NAME: Alison Hoffman
TITLE: Chief Marketing Officer
COMPANY: Lionsgate-owned Starz
CAREER HIGHLIGHTS: Led the effort to develop a performance marketing strategy and team around the Starz streaming app, including revamping the in-house analytics team in New York. Focused Starz on becoming more digital- and female-first.
QUOTABLE: “When you don’t get defensive, it’s exciting to see that you are moving the needle, that you have made progress with an audience. It helps you feel more in control in a very competitive environment.”
Most entertainment marketers didn’t get into the business because of their love of data.
But in this age of direct-to-consumer streaming offerings, many of them are now finding themselves leading teams of data scientists and analytics interpreters right next to their teams of motion-graphics designers and copywriters. The two skill sets aren’t often found together in the same executive, but that’s not the case with Alison Hoffman, Starz’s chief marketing officer.
“She’s probably the best left-brain, right-brain marketer in the business right now,” said Starz chief operating officer Jeffrey Hirsch, to whom Hoffman reports. “Our marketing continues to be some of the best in the business.”
Like so many entertainment marketers, Hoffman got her start launching shows. From 2005 to 2010, she served as vice president of creative and brand strategy at AMC, debuting such groundbreaking series as Mad Men, Breaking Bad and The Walking Dead. She joined Starz in 2012 as senior VP, originals marketing, and quickly climbed her way through the ranks, being named chief marketing officer in June 2016.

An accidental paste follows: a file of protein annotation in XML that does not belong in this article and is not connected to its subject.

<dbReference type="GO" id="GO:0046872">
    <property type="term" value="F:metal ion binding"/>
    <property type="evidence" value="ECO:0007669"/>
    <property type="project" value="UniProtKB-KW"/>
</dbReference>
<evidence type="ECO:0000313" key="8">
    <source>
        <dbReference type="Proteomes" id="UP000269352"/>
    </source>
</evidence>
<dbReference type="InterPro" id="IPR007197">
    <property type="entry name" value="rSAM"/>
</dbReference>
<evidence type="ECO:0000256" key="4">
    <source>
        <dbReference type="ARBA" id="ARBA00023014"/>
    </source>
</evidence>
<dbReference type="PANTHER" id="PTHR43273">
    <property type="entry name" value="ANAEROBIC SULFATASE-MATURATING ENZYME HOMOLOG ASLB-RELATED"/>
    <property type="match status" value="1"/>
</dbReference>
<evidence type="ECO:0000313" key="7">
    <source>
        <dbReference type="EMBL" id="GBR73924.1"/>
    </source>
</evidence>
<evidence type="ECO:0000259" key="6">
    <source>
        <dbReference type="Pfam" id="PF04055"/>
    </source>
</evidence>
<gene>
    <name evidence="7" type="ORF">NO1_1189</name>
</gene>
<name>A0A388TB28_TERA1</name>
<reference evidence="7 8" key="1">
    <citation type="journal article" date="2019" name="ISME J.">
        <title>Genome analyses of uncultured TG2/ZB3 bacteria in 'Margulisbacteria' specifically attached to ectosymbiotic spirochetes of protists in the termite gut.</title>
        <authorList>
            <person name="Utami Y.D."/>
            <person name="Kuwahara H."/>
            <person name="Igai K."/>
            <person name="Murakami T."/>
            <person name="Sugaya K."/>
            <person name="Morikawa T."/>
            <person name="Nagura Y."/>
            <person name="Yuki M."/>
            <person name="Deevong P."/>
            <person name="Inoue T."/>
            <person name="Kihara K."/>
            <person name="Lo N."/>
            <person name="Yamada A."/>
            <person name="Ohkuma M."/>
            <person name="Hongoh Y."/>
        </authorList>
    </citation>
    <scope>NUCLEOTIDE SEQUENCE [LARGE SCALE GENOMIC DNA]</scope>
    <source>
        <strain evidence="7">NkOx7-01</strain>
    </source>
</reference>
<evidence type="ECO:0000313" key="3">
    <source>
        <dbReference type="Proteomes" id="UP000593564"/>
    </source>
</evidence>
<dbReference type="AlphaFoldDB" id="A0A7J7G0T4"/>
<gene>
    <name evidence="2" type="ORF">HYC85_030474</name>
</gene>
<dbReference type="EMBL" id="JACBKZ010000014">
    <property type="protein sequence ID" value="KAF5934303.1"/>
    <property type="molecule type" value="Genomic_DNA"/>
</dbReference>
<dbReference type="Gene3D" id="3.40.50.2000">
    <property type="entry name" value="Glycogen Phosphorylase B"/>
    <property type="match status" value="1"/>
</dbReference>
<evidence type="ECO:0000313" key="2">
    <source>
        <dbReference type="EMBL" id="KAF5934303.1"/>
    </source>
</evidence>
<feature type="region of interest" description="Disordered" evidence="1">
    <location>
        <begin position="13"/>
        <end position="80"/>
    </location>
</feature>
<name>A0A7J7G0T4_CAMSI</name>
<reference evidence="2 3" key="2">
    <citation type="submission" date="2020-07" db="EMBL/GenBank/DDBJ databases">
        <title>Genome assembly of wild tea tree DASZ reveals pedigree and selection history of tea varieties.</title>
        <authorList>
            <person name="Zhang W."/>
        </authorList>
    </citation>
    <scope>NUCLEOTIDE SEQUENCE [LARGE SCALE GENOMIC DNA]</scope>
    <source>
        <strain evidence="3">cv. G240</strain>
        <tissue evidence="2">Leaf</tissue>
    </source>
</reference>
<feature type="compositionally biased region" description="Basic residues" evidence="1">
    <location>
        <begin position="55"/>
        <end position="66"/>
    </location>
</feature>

During that time, she has seen Starz through several iterations. When she arrived, Starz was a premium cable network with a business model much like HBO and Showtime, but like both of those networks, Starz has been forced to evolve. In 2010, with the arrival of former HBO CEO Chris Albrecht (who departed in February), the company started aggressively launching TV originals, with flagship shows Outlander and Power premiering in 2014. In April 2016, it launched the Starz standalone streaming app. And in December 2016, Lionsgate completed its $4.4 billion acquisition of the company.
Today, Starz continues to offer Outlander and Power, which ends this season and will segue into a spinoff starring Mary J. Blige. Along with those shows are Vida, American Gods, Sweetbitter and more.
When Starz decided to launch its app, that was a “trial by fire” for Hoffman and her team, she said. While entertainment marketing is about getting potential audiences excited about shows, performance marketing is about getting people to subscribe to your service and stick with it. Via real-time data, the results of those efforts come in immediately and constantly, providing a continuous feedback loop.
“I come from the world of entertainment marketing, of key art and trailers, and of bringing a show to life through a marketing campaign,” Hoffman said. “But to be able to get real feedback through acquisition marketing is really fun. We’ve had to pivot the mindset of the organization to be more digital-first. Before [we launched the app], we didn’t have that relationship with our customers.”